A close up photo of a woman's face with her hand on her forehead

I’d love to pretend that I cut my hair for the first time in desperation amid the COVID-19 crisis. How romantic? Pandemic punk. A show of bravery and strength to preserve an inkling of dignity in these trying times.

Unfortunately, I have been cutting my hair since 2018, except for one trip to the salon in January and a free cut I got for being a Bumble and Bumble University hair model. Takes some of the glamour out of it, huh?

The “habit” started on a hot, July afternoon. I was lured, at first, by the immediacy of a style change. Yet, my motivation to continue this practice has been two-fold. The first is that I haven’t been able to commit to a look or an aesthetic identity as I awkwardly stumble from my mid- to late twenties, a dance for which there is neither rhythm, choreography nor leotard that doesn’t make you look like you are trying to be 19 again.  

I awkwardly stumble from my mid- to late twenties, a dance for which there is neither rhythm, choreography nor leotard.

Secondly, in 2018, I entrenched myself as a starving artist, teaching voice lessons and singing full-time. I quickly discovered that in choosing a more fulfilling life, I had lost my powers of paying for a fancy haircut. The problem only worsened when I moved to New York. Salon prices were double what they were in Detroit. Yet, my tools improved when my boyfriend ordered himself a set of clippers that happened to come with a decent pair of shears. Score.

The COVID-19 crisis, however, gave way to the most dramatic self-cut I have ever performed: a chin-length, chunky bob with long bangs. It can be styled sleek and 90’s as it swoops behind my ears and adheres to my scalp or 80’s punk as it piles to one side, exposing the ever-growing dirty blonde roots. This is, in truth, the edgiest haircut I have ever given myself. After a week, I can say with certainty that I hate it. Why? The answer is one I fear. It is most suited to who I truly am.

The COVID-19 crisis, however, gave way to the most dramatic self-cut I have ever performed.

Let me explain. As a kid, all I wanted was to be a grown-up. I lived a charmed life, but one filled with impatience. I lived in daydreams of becoming a famous actress, a 19th-century-esque opera singer, a badass lead of a punk band or Holly Golightly, Satine from Moulin Rouge. Basic little girl stuff, I know.

When you are young, it is right and good to try on different personas because no matter what, the glow of youth is accessible to you. You can wipe off that makeup and run around in the dirt. You’re instantly transformed back into that imaginative, energetic, blue raspberry tongue-stained kid. In other words, the essence of yourself. 

As I have grown, I have organized my life by my style and perfume choices (think Picasso’s blue vs cubist period), which helps me, in some way, to feel as though I am progressing. I vary my products, clothes and routine just to brand each phase of my life with a corresponding aesthetic.

Diptyque and drinking PBR reminds me of Sunday night karaoke, for example. Sea salt reminds me of when I was loading my tresses with Bumble and Bumble beach spray and wearing silk scarves as headbands. That Blondie song reminds me of when I used to play Parallel Lines on repeat and make Trader Joe’s goat cheese ravioli slathered with creme fraiche and basil twice a week while wearing nothing but vintage sundresses and my dad’s blue hunting sweater. You know, the basics.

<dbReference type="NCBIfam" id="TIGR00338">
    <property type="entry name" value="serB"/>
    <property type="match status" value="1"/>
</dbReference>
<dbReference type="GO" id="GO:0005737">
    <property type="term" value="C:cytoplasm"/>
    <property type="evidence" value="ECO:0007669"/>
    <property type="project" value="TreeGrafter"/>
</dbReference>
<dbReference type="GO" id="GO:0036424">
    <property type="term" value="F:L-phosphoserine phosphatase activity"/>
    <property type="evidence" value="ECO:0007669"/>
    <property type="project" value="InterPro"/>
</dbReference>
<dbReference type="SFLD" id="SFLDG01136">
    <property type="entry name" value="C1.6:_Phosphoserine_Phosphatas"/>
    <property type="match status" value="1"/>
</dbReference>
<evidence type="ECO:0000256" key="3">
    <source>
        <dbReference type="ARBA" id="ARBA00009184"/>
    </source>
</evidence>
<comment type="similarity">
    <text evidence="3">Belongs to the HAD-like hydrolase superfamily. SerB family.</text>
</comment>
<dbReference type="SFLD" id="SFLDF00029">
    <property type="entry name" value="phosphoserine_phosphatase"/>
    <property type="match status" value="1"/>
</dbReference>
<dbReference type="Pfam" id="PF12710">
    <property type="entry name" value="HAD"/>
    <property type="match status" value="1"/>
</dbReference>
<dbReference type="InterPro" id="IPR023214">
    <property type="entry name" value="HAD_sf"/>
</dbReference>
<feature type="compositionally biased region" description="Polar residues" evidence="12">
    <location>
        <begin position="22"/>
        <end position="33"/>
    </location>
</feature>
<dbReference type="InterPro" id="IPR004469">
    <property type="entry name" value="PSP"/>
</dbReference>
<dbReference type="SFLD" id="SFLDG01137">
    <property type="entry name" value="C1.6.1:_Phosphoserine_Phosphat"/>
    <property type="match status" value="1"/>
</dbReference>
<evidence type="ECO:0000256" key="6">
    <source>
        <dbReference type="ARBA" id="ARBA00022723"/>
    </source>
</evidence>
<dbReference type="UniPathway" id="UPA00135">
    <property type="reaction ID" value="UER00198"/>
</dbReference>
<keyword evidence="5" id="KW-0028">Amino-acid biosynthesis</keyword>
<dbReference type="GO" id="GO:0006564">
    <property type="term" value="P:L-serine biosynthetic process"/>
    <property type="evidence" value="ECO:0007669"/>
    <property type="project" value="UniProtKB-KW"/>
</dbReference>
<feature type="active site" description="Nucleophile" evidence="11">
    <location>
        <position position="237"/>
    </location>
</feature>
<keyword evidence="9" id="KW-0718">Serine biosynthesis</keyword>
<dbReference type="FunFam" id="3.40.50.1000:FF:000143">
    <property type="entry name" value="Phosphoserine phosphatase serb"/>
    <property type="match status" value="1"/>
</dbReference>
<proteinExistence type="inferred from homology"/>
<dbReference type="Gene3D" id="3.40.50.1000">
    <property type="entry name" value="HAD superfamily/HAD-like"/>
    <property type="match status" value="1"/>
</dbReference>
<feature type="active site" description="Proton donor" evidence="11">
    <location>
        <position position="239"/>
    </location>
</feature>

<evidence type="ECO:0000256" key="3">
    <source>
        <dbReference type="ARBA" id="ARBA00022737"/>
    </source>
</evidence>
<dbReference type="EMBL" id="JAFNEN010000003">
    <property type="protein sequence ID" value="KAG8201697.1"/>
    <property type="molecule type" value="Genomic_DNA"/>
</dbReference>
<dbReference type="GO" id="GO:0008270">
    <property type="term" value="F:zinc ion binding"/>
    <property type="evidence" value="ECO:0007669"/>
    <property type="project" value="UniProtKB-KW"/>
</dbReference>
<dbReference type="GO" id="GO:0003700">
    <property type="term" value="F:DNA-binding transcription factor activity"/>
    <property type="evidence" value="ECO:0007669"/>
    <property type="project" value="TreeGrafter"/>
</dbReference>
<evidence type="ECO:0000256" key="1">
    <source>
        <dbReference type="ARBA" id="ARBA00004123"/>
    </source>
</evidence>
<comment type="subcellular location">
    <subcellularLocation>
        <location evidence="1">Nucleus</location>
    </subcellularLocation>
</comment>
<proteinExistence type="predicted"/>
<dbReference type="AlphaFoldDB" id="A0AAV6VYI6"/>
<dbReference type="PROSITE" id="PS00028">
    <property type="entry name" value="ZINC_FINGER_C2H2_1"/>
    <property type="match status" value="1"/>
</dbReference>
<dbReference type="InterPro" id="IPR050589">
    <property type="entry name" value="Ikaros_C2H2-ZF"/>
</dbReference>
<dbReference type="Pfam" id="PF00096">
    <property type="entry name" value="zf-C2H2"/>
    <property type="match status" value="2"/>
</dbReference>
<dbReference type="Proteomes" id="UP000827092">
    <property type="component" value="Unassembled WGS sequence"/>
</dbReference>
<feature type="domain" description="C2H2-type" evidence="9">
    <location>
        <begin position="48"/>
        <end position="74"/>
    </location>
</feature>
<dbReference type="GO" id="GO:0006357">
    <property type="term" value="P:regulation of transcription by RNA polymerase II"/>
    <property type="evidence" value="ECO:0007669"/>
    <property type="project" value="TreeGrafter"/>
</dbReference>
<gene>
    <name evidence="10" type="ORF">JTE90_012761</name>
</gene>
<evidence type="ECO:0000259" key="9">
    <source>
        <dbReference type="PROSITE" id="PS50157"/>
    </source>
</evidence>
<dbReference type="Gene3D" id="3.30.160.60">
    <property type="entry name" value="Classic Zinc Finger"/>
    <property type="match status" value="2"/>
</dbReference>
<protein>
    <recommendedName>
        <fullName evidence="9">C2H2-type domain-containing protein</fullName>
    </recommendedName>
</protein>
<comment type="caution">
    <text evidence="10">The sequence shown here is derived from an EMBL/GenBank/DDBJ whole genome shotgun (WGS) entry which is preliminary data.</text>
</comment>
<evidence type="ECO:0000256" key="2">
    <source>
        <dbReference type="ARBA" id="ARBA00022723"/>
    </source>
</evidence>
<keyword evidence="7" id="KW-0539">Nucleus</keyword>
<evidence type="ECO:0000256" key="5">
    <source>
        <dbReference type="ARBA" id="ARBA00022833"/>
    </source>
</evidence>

Now, as I am approaching my late twenties at the speed of light, I fear that certain phases are growing into permanent appendages, lodging themselves firmly in my identity. With a cropped, edgy, sleek and sophisticated haircut, I lose the ability to throw my hair into a ponytail and look like I’m 21. I lose the ability to blow it out into a bouncy, Betty Draper bob or to let it air dry in waves like a flower child.

An adult, more mature haircut denies me the chameleon-esque ability to try on different personas. It nestles me firmly into one aesthetic and that scares me. It scares me to swap the glow of inexperience with the confidence that comes from self-knowledge.

Have I accomplished enough to warrant a distinct sense of self? Have I experienced enough? Am I on the right path in life and is it too late to return and become someone else? To grow out my chunks of bleach-blonde locks and exchange them for the shine of my untouched, dirty blonde ponytail?

It scares me to swap the glow of inexperience with the confidence that comes from self-knowledge.

Yet, during quarantine, chopping my tresses was one of the few things that gave me confidence and purpose. So what gives? Is it time to simply accept my mature and slightly artsy aesthetic whether or not I’ve created enough edgy performance art to deserve it?

This the essence of adulthood: moving through uncertainty with just enough certainty to get you through the day. Making decisions not because you are sure they are perfect but because making decisions is what makes you alive. Finally, having the confidence to admit that you can’t be everything, but that you also aren’t just one thing, and that’s OK.

Whatever it may be, I highly recommend the existential quandary presented by the at-home haircut. 

What are some lessons you learned about yourself during quarantine? How do you feel about coming into adulthood?

Image via Manuela Iodice, Darling Issue No.19

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